What chooses you?

Another quick coffee shop perspective; ideas flow; housemade chai at this place.

Another quick coffee shop perspective; ideas flow; housemade chai at this place.

I like to think about creative works coming into your life and taking residence. You hem and haw about how best to serve those ideas--what's your medium, how sound it look or sound? Here's an article about What Chooses You. Enjoy and think about how creative projects tend to take a life of their own once you've accepted their fellowship in your bones.

Writing Advice from a Pro

I always love a good writer's interview, packed with tips and how-to's. Such articles always inspire and reaffirm little habits. Passing along an article about Jesmyn Ward. It starts...

 

When Jesmyn Ward was a young girl growing up near the Mississippi Gulf Coast, she said she didn’t see herself or other young people of color reflected in literature. She grew up to write those books herself and has won two National Book Awards and a MacArthur “genius” grant doing so. Her latest novel, “Sing, Unburied, Sing,” tells the story of a rural Mississippi family haunted by its personal past and the larger history of the place.

— PBS News Hour, "Jesmyn Ward shares the best writing advice she’s ever received"

Small Change/Watch the Ripple in Your Life

I took this photograph of very strange light pollution over the Cascade Mountain Range. I had never seen nighttime light like that before across this stretch of the mountains.

I took this photograph of very strange light pollution over the Cascade Mountain Range. I had never seen nighttime light like that before across this stretch of the mountains.

Some view change as a deep, dark secret or something to fear. Well, fear not, experts advise. Here is a short documentary from the New York Times on how changing one small habit can have a ripple effect. Have a happy new year and keep those resolutions.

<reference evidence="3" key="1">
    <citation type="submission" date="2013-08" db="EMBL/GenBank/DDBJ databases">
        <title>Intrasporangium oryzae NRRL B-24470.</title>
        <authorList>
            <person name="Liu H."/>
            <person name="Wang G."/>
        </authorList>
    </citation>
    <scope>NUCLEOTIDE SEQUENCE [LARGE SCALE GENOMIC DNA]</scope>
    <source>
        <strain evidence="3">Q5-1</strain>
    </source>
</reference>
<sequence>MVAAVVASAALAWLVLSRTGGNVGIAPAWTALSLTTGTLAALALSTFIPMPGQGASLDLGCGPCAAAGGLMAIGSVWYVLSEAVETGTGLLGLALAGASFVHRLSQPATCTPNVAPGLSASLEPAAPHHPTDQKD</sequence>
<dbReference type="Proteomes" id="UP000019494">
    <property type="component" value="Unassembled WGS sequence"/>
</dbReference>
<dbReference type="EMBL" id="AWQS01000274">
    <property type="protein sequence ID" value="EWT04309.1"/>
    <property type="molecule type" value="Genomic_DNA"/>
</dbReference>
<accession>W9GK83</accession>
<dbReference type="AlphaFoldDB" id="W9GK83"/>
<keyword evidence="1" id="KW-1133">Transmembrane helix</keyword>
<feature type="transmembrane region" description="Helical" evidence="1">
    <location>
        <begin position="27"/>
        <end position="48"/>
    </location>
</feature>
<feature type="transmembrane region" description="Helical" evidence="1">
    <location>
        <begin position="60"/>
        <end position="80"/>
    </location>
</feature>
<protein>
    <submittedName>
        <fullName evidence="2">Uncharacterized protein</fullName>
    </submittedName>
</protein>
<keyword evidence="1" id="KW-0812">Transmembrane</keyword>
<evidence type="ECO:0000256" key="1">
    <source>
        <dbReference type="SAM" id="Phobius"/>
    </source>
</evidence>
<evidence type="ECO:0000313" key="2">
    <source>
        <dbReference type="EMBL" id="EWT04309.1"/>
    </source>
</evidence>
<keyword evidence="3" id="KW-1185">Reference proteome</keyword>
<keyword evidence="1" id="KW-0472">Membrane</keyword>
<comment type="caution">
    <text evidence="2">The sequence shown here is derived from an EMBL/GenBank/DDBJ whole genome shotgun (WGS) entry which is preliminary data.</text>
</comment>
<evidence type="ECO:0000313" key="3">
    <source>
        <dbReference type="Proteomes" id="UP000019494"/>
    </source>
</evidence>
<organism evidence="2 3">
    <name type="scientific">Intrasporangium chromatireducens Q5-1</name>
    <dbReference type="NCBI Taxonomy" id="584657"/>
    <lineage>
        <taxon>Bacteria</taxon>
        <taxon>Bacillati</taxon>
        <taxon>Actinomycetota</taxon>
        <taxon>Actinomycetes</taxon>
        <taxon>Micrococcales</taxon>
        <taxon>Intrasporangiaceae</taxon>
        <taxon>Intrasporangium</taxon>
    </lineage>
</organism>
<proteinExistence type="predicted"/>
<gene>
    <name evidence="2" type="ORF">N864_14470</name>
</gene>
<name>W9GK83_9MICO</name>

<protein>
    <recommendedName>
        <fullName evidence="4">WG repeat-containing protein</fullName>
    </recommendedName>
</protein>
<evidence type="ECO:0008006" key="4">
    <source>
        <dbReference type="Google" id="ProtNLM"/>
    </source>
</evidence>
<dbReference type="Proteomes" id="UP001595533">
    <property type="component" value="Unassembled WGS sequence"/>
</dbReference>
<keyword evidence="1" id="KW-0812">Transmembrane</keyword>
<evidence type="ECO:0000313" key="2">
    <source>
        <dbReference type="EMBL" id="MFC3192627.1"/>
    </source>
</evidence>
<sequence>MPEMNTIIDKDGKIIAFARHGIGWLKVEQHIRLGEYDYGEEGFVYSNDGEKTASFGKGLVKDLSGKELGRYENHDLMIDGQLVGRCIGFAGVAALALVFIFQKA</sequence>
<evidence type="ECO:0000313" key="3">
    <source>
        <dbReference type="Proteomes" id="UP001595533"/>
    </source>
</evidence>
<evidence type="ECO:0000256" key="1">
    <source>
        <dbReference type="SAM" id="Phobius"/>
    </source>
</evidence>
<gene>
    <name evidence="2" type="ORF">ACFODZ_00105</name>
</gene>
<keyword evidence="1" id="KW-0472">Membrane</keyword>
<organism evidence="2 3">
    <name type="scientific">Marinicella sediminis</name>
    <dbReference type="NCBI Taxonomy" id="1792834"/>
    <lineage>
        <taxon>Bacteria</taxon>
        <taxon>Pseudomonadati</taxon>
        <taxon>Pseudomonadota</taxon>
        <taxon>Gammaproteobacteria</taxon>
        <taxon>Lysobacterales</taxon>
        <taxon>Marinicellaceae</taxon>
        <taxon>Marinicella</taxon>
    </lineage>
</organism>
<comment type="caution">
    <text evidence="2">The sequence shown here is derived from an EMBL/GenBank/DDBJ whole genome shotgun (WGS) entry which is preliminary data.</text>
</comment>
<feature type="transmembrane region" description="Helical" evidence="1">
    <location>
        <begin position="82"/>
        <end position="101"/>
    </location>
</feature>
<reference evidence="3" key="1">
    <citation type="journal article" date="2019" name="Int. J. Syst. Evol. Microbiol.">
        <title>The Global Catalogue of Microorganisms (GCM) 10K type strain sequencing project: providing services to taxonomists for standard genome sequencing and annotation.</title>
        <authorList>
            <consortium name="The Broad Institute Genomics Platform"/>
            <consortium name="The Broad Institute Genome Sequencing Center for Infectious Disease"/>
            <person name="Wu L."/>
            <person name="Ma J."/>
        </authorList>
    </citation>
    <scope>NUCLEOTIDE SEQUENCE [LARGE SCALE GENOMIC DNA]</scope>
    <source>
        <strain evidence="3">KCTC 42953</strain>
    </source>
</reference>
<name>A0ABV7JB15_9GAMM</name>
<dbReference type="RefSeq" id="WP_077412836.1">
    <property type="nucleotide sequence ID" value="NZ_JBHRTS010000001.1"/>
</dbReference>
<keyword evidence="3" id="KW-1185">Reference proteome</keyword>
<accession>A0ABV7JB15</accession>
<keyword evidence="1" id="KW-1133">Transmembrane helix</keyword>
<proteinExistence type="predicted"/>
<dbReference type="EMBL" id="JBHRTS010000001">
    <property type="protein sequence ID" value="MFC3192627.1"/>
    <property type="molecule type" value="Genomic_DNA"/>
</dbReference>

Sad Blue, Happy Blue: Poet Rita Dove's Explanation on Folders + Other Inspiring Takes

Years upon years ago I wanted to drop everything in my life and go study poetry at the University of Virginia under the tutelage of Rita Dove. Well, that did not happen, but her as an inspiration still exists. I'm so happy to have found this interview with her. Drop in and drop out of the interview as needed. It's 33 minutes long. I like her explanation of writing and writing in drafts around minutes 4:00 to 6:00-something. She's so brilliant, grounded, and lovable at the same time.

mini montage

Tucked away with a manuscript. When I get out, here are some image highlights. Hope this finds you well. Humanity always rises up in times of suffering.

I love this little yoga studio in the woods. Search and rescue vehicles in the back. Someday, when life's a little less hectic, I will train to be an SAR wilderness volunteer. On the bucket list.

I love this little yoga studio in the woods. Search and rescue vehicles in the back. Someday, when life's a little less hectic, I will train to be an SAR wilderness volunteer. On the bucket list.

From a workshop on dendrochronology and wildfire. This tree dated to 400 years. I learned how to date a tree based on fire scars. The rings look like the mesas in Arizona or peaks of the Cascades. 

From a workshop on dendrochronology and wildfire. This tree dated to 400 years. I learned how to date a tree based on fire scars. The rings look like the mesas in Arizona or peaks of the Cascades. 

coffee shop random doodle. tiny notebooks work, too.

coffee shop random doodle. tiny notebooks work, too.

First Things First